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When will Fed raise interest rates?
In April the Fed announced a fourth $10 billion reduction to its Quantitative Easing (QE) program, reducing its monthly bond purchases to $45 billion and keeping pace to end the program by December.
The FOMC will have to exit its near zero interest rates and its bloated balance sheet, which should be around $4.5 trillion by December 2014. The question will be how fast and how high should interest rates rise? Both sides probably agree that “normalizing”
San Francisco Fed President John Williams, a dove, believes a tightening policy of raising the fed funds rates is still a good way off. He does not see a return to a normal U.S. job market and increased inflation until 2016. Minneapolis Fed President Narayana Kocherlakota, also a dove, does not believe inflation will climb back to 2 percent until 2018. He believes the Fed should overshoot it inflation target for a few years to make up for the current period of low prices.
Philadelphia Fed president, Charles Plosser, a hawk, believes the Fed is sitting on a ticking bomb. He is worried about over $2.5 trillion in banking excess reserves. He is concerned that if borrowing begins to surge, excess banking reserves could pour out of the banking system and put pressure on inflation.
The doves are concerned that if the Fed raises interest rates to soon and too fast, the economy will fall back into a recession. The hawks believe the Fed normally reacts too late, and allows inflation and financial bubbles to get out of control. Doves such as Janet Yellen and New York Fed President William Dudley, argue that withdrawing reserves too quickly is a bigger danger than reducing them too slowly, as hawks Plosser and Fisher fear.
Normally the hawks, who are often practical regional bankers, are ignored by the largely theoretical Ph.D. economists appointed as the Fed Chair and Governors by politicians. Only four regional bankers vote annually on a rotating basis. The New York Fed president, who represents the large banks, votes on a continual basis. Normally the hawks are only figure heads with no real voice. However, Vice-Chairman, Stanley Fischer may give the hawks some voting power. If inflation exceeds 2.5% he will probably join the hawks in wanting to reign in the economy.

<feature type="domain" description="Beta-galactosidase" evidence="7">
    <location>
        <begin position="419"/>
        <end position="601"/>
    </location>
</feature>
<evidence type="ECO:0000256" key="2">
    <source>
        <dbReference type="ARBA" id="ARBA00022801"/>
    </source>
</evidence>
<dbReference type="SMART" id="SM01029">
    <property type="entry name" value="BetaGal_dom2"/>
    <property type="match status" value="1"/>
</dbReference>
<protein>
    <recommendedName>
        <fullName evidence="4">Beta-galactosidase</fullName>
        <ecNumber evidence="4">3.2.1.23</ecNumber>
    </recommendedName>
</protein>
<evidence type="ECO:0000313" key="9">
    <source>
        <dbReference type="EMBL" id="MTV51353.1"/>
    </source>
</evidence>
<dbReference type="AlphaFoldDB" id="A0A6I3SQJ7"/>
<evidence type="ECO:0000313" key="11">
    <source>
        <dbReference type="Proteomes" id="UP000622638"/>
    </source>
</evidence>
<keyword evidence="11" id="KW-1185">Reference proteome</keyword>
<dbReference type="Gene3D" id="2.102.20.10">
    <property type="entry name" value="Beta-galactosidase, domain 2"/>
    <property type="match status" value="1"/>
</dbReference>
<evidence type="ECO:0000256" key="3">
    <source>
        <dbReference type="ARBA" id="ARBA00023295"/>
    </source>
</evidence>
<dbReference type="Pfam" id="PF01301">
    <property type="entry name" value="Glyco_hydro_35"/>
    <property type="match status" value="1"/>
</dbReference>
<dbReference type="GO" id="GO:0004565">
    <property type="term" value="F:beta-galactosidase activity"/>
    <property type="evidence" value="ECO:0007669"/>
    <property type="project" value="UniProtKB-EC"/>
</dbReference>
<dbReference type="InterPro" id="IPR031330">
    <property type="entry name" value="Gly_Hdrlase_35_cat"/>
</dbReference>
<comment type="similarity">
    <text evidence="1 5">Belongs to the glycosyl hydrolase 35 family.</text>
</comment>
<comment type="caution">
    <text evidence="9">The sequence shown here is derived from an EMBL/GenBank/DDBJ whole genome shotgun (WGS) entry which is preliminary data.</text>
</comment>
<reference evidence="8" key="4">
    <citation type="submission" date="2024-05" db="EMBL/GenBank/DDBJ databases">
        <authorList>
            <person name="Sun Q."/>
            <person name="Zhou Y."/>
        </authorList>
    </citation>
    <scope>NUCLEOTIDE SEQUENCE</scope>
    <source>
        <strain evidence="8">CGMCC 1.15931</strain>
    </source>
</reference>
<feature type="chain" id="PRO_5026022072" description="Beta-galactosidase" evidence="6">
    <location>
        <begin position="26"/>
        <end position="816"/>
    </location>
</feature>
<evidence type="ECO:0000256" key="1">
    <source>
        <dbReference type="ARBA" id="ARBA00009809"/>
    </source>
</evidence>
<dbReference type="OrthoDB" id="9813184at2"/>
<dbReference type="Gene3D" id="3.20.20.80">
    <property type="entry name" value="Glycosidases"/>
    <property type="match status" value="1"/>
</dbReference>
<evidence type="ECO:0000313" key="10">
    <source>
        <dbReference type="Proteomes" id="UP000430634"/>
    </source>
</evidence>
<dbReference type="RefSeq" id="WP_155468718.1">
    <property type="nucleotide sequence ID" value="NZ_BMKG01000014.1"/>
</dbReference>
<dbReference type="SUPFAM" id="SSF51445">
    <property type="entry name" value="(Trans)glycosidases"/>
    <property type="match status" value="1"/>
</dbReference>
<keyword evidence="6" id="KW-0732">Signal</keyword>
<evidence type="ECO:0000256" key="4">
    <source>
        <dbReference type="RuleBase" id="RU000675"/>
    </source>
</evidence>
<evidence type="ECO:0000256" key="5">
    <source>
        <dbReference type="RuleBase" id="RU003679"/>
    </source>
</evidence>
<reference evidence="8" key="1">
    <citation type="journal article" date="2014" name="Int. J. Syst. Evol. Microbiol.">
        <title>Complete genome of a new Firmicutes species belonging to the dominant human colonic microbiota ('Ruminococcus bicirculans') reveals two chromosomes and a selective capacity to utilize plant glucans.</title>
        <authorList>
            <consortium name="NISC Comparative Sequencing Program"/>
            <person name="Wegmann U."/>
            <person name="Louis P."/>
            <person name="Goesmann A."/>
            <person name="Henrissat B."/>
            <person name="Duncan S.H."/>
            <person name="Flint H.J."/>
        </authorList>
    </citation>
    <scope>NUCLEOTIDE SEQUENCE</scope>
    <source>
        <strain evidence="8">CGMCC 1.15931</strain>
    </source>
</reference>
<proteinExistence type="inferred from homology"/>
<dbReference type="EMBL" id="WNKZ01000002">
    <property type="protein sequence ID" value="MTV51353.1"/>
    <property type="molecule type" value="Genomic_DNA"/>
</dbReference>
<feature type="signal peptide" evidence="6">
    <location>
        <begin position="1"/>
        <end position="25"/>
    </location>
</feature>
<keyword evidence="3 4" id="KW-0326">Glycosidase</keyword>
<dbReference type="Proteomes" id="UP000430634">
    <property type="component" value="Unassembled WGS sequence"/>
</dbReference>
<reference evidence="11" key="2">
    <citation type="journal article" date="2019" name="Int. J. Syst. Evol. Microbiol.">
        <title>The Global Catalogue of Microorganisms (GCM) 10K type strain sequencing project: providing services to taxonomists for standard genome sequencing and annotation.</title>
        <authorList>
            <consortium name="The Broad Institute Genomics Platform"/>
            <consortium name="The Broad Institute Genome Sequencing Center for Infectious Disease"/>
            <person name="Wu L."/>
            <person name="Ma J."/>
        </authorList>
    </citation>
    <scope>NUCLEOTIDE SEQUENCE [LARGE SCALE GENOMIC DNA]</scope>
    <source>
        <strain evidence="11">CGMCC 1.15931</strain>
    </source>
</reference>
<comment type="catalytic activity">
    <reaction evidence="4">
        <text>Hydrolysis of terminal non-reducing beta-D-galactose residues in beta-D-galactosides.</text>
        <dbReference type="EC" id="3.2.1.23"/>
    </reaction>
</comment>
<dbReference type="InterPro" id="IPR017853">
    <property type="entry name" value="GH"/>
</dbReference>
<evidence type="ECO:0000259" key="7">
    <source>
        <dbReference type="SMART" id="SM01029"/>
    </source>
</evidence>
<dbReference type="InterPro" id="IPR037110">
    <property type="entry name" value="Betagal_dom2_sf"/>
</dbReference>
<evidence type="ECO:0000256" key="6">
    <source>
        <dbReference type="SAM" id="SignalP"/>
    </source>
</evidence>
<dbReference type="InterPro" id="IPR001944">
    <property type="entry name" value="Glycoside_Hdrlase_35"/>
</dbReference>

Research by Joseph Haubrich, an economist with the Cleveland Fed Bank, shows that recessions normally follow an inverted yield curve (when short rates exceed long rates) within one year. The yield curve inverted in August 2006, a bit more than a year before the recession of 2007. With Fed Funds at almost zero, it is difficult to see a recession in the near future. However, if the Fed raises interest rates quickly in 2015, and the yield curve becomes inverted, Haubrich would expect a recession in 2016.
Some financial pundits believe the ending of QE3 will cause a recession. However, the banks are starting to lend and M3 is growing at 5%. Even if the Fed stops printing money through its bond purchases, there are enough excess reserves for credit to expand substantially.
The next FMOC meeting will be on June 17th. With much hotter CPI and PPI reports the last two months, and another hot set coming in June, some analysts expect fireworks between the hawks and doves on forward guidance, and future Fed policy in regards to interest rates.
Some historians believe lack of financial discipline is a sign of moral decay. Currently gold is moving from West to East as gold trading moves from New York and London to Shanghai. Tea Par Culture War.com is a conservative blog designed for the U.S. market. However, on a 3 to 1 basis, the largest readership is in China, followed by France.
It is important to remember that the Romans and Greeks devalued their metal currencies by replacing precious metals with base metals. However, hyperinflation has only occurred with fiat paper money, in nations such as China, Germany, France and Zimbabwe.
Dr. Stephen Johnston
Page Updated Last on: May 29, 2014